2022 Super Bowl score: Rams defeat Bengals to win Super Bowl LVI, Cooper Kupp named MVP

2022 Super Bowl score: Rams defeat Bengals to win Super Bowl LVI, Cooper Kupp named MVP

The Los Angeles Rams are Super Bowl LVI champions after a 23-20 win over the Cincinnati Bengals on Sunday at SoFi Stadium.

Rams receiver Cooper Kupp was named Super Bowl MVP with eight catches for 92 yards and two touchdowns, including the game-winning 1-yard score with 1:29 remaining.

This live blog from The Athletic follows game updates, coverage and everything else surrounding Sunday’s event in Inglewood, Calif., including the Super Bowl halftime show. Catch up on this week’s Super Bowl-related news and the 2022 NFL Honors, too. The Athletic also ranks the best and worst 2022 Super Bowl commercials.

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Rams 23, Bengals 20 — FINAL

Super Bowl media review: Al Michaels has still got it

If Sunday was an audition for what Al Michaels — who was calling his 11th Super Bowl — can do heading forward, well, it was a little like John Lennon after the Beatles’ rooftop concert in 1969 at their Apple Corps headquarters in London.

Michaels passed the audition. He was unsurprisingly excellent on Sunday night and continues to call a quality game at 77. Michaels has always had a great feel for adding something beyond his call, and here was an example of that. After Cooper Kupp’s 20-yard reception with 8:46 remaining in the first quarter, Michaels gave you a small but interesting nugget that Kupp was the only player other than Aaron Rodgers and Tom Brady to receive an MVP vote.

The “Sunday Night Football” team has earned a reputation as being the gold standard of NFL production, and everything on Sunday reaffirmed that assessment. The most important questions for a production: Did they fully document the game? Did they provide you as a viewer what you needed for the plays that determined the outcome. On both accounts, the answer was yes.

Von Miller on Aaron Donald: ‘Can’t see him walking away from this’

“I don’t know, man,” Miller said of Donald considering retirement. “He’s done everything you can possibly do. But this feeling here, there’s nothing like it. It’s addictive. Once you feel this — coming to the Super Bowl is one thing. But winning it is different. And we’ll just have to see.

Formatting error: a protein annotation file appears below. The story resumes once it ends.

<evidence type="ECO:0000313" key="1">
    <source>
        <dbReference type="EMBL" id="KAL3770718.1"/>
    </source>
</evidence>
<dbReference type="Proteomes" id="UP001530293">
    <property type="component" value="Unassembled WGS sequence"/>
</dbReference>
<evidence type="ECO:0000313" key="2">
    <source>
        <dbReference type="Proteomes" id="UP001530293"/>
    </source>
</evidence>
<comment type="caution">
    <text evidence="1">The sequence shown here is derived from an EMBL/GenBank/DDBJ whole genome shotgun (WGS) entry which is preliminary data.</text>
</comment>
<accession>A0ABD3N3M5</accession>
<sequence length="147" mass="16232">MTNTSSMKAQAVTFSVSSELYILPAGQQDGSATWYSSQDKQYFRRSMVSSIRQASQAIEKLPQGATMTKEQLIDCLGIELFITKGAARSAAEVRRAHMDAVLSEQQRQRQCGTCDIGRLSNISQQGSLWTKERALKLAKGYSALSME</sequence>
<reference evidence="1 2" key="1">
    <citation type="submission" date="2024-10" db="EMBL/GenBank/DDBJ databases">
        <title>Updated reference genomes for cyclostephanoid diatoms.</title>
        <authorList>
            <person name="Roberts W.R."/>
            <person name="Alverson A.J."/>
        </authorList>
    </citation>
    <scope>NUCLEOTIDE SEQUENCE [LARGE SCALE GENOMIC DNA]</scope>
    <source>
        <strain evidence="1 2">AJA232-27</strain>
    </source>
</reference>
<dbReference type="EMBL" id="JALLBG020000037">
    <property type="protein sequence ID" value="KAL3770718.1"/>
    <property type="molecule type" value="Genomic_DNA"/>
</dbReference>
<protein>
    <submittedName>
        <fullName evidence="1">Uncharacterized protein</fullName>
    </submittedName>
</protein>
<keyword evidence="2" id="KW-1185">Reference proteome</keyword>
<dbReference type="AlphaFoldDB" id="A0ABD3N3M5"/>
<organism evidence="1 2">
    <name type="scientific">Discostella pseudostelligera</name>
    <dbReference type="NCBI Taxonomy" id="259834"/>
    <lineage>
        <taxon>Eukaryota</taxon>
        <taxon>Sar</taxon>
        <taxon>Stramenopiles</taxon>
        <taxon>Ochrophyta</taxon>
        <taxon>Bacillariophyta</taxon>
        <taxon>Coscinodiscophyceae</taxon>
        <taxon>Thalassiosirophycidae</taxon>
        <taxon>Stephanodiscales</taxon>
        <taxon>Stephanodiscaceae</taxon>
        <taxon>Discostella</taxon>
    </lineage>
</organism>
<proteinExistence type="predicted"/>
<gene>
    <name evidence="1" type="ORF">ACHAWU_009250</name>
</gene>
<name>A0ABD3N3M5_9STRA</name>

“He’s done so much. But I’ll tell you, this feeling is great. It just makes you want it more and more and more. But he’s definitely capped off a great career, if he chooses to do that. But this is an addictive feeling and I can’t see him walking away from this.”

Eric Weddle opens up on ‘wild and crazy’ return to NFL

Weddle, who tore his pectoral muscle in the first half but finished the game, was all smiles on the podium after capping his brief un-retirement with a Super Bowl title.

Rare company for Cooper Kupp

No wide receiver has done what Kupp did in the regular season and postseason. In fact, his scrimmage yards and touchdowns put him on par with two Hall of Fame running backs.

Burrow’s message after the loss

Joe Burrow finished the Super Bowl 22 of 33 for 263 yards and a touchdown. He will have his knee checked out on Monday.

The biggest day of Van Jefferson’s life

Less than three hours after his team clinched a Super Bowl victory, the Rams wide receiver was holding a newborn boy. Samaria, his wife, went into labor and left the stadium for the hospital during the game.

Nothing but love for Detroit

If Matthew Stafford was finally going to get his Super Bowl ring, it really had to happen like this: a hobbled Stafford, trailing in the fourth quarter, needing a late drive to win the whole thing. How many times did Detroit fans see that same script over the years?


The first time the Lions saw that magic came in Stafford’s eighth NFL start, against the Browns, when he was just 21 years old. After taking a hit that rendered his left arm almost immobile, Stafford fought off the team’s trainers to get back on the field and then threw a last-second, game-winning touchdown to Brandon Pettigrew.


It was rough in those early days. Stafford started just three games in 2010, as that ugly “injury-prone” tag started to swirl around him. He came back in 2011 to lead the league in passing attempts and guide Detroit to a surprising playoff berth.

Those images from Sunday night — Stafford on stage, wearing a Super Bowl hat after the Rams beat the Bengals 23-20, bathing in confetti — were what Lions fans dreamed of for so long. That they came with Stafford sporting Rams colors had to dredge up some conflicted emotions. (You’ve seen the “Detroit Rams” T-shirts, right?)

After 12 years with Stafford as the face of the Lions franchise, how could they not?

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